(a) Content Covered
(i) Our Licensed Content. This license covers any content in the SRD 5.1 (or any subsequent version of the SRD we release under this license) that is not licensed to you under Creative Commons. You may use that content in your own works on the terms of this license.
(ii) Our Unlicensed Content. Only Our Licensed Content is licensed under this license. Any other content we release or have released is not licensed to you under this license.
(iii) Your Content. This is your creative contribution to your works that are not Our Licensed Content or Our Unlicensed Content. This license permits you to combine Your Content with Our Licensed Content and distribute the resulting works as authorized by this license.
Likewise I consider this unacceptable for anything other than future Wizard's content.
Rob's Note: While the OSR relied on a stripped-down version of the D20 SRD, the same "hack" applies to the CC-BY content they plan to release although some spell names and monster names will have to change.
I did not touch on other areas as they don't impact my work as a OSR publisher. I do not plan ever to use the OGL 1.2 for my creative works. I recommend looking to others for more details on those clauses. However, one clause needs to be addressed.
The Morality Clause
The proposed OGL 1.2 license contains the following provision
No Hateful Content or Conduct. You will not include content in Your Licensed Works that is harmful, discriminatory, illegal, obscene, or harassing, or engage in conduct that is harmful, discriminatory, illegal, obscene, or harassing. We have the sole right to decide what conduct or content is hateful, and you covenant that you will not contest any such determination via any suit or other legal action.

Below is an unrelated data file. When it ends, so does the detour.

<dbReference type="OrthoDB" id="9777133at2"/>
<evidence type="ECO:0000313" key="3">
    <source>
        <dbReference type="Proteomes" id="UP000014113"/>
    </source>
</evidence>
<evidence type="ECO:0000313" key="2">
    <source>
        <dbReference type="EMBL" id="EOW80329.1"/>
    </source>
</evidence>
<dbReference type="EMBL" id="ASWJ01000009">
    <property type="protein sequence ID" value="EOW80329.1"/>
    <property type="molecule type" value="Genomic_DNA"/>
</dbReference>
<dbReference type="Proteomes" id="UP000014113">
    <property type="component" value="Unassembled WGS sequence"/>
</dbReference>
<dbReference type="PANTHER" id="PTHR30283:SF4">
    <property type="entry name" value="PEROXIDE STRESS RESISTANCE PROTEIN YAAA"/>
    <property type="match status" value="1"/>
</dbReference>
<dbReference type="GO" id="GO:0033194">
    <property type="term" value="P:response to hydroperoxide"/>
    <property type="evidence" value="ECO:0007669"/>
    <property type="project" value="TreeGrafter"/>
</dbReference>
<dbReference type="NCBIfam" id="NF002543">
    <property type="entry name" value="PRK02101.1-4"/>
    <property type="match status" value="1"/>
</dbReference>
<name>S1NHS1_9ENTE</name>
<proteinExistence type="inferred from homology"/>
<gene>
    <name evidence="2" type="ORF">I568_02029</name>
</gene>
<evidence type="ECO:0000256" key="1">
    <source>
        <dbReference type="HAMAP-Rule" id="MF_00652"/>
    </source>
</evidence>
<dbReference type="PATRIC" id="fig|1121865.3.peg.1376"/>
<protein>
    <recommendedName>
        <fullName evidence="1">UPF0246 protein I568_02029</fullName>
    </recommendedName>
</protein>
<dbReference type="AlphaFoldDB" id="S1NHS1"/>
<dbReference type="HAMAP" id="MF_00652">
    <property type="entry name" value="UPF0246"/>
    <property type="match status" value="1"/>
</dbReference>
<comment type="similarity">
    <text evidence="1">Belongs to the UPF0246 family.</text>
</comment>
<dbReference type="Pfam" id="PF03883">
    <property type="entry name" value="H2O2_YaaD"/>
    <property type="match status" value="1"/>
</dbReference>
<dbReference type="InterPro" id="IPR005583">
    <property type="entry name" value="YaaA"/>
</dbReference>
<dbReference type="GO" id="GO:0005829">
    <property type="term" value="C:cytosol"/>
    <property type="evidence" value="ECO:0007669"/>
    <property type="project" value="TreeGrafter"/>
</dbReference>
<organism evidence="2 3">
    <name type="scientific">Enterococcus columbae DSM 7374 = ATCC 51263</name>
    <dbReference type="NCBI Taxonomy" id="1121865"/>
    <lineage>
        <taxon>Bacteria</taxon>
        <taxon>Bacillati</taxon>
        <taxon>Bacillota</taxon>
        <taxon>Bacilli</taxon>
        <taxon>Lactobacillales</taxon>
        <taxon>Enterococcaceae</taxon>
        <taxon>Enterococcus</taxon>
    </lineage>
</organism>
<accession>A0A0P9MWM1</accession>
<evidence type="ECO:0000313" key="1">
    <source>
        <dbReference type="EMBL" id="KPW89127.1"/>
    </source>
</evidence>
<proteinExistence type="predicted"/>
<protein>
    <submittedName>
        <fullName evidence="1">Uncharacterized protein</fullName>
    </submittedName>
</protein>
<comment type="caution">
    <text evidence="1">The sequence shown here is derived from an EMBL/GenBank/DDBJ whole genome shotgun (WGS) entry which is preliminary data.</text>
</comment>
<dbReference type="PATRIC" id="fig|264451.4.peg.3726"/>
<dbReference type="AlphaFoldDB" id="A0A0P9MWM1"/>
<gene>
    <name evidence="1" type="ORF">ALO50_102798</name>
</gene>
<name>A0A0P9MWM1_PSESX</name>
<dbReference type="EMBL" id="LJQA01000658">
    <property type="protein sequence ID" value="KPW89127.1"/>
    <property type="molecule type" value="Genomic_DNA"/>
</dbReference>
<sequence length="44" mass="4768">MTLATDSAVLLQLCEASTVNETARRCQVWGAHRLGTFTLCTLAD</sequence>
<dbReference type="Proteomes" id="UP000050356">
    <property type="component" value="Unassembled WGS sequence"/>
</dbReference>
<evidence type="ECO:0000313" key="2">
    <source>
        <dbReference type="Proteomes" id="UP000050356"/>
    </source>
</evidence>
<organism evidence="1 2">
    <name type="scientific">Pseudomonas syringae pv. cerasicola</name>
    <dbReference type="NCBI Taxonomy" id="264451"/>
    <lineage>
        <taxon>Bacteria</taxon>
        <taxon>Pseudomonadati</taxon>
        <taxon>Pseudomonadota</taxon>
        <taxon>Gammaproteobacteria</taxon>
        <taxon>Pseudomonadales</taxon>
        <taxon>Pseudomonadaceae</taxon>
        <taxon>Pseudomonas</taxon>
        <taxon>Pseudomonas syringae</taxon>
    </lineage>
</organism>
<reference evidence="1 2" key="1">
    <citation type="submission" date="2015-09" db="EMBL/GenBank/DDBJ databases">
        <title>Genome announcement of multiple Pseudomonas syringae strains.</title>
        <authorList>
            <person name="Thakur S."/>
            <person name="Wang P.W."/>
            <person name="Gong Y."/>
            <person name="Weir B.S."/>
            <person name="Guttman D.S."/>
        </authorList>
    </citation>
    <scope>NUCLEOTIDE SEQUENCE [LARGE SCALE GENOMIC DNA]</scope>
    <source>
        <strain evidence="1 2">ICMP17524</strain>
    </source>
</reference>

This to me is unacceptable. I want to be clear about where I am coming from. A few years back I had to deal with racism, anti-Semitism, and hate speech from an individual I licensed IP from. I paid the price for my principles as well. Seeing my income from RPG material dropping from hundreds of dollars per month to tens of dollars per month.
Surrendering freedom, creative or otherwise, to an oligarchy like Wizards of the Coast will not solve the problems of racism and hate. Instead, their bias and their prejudices are substituted for your own moral compass. By agreeing to the OGL 1.2, you surrender your moral authority to them.
More importantly, you surrender it to their successors. Unknown individuals who may not share your ideals, and your belief in what is right, just, and fair.